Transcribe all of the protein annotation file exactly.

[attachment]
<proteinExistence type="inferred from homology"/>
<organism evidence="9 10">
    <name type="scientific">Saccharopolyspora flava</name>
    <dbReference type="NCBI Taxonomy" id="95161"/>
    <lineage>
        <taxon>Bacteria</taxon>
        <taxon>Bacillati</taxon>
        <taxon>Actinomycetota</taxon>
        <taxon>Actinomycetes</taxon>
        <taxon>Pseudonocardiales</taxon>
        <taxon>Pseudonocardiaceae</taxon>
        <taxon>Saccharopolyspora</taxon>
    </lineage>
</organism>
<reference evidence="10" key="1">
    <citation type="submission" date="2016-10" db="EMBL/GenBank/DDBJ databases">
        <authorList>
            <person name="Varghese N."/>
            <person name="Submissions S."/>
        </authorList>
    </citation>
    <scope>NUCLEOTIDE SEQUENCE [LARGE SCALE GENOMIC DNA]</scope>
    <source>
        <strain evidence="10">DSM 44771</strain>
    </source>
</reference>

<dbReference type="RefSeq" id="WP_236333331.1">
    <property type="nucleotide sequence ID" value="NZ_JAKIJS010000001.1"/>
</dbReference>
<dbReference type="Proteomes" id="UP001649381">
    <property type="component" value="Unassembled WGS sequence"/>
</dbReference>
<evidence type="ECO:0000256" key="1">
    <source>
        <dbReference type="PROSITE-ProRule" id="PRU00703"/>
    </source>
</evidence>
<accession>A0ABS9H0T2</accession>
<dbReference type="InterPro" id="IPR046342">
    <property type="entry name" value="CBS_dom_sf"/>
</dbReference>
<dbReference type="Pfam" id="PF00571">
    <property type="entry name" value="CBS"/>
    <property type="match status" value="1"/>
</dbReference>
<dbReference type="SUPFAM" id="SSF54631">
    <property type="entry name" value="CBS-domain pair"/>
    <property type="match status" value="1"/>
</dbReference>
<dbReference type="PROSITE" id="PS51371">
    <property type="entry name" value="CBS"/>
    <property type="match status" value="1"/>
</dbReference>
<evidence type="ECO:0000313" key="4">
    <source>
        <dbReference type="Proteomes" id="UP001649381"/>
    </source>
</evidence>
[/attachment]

<proteinExistence type="inferred from homology"/>
<organism evidence="9 10">
    <name type="scientific">Saccharopolyspora flava</name>
    <dbReference type="NCBI Taxonomy" id="95161"/>
    <lineage>
        <taxon>Bacteria</taxon>
        <taxon>Bacillati</taxon>
        <taxon>Actinomycetota</taxon>
        <taxon>Actinomycetes</taxon>
        <taxon>Pseudonocardiales</taxon>
        <taxon>Pseudonocardiaceae</taxon>
        <taxon>Saccharopolyspora</taxon>
    </lineage>
</organism>
<reference evidence="10" key="1">
    <citation type="submission" date="2016-10" db="EMBL/GenBank/DDBJ databases">
        <authorList>
            <person name="Varghese N."/>
            <person name="Submissions S."/>
        </authorList>
    </citation>
    <scope>NUCLEOTIDE SEQUENCE [LARGE SCALE GENOMIC DNA]</scope>
    <source>
        <strain evidence="10">DSM 44771</strain>
    </source>
</reference>

<dbReference type="RefSeq" id="WP_236333331.1">
    <property type="nucleotide sequence ID" value="NZ_JAKIJS010000001.1"/>
</dbReference>
<dbReference type="Proteomes" id="UP001649381">
    <property type="component" value="Unassembled WGS sequence"/>
</dbReference>
<evidence type="ECO:0000256" key="1">
    <source>
        <dbReference type="PROSITE-ProRule" id="PRU00703"/>
    </source>
</evidence>
<accession>A0ABS9H0T2</accession>
<dbReference type="InterPro" id="IPR046342">
    <property type="entry name" value="CBS_dom_sf"/>
</dbReference>
<dbReference type="Pfam" id="PF00571">
    <property type="entry name" value="CBS"/>
    <property type="match status" value="1"/>
</dbReference>
<dbReference type="SUPFAM" id="SSF54631">
    <property type="entry name" value="CBS-domain pair"/>
    <property type="match status" value="1"/>
</dbReference>
<dbReference type="PROSITE" id="PS51371">
    <property type="entry name" value="CBS"/>
    <property type="match status" value="1"/>
</dbReference>
<evidence type="ECO:0000313" key="4">
    <source>
        <dbReference type="Proteomes" id="UP001649381"/>
    </source>
</evidence>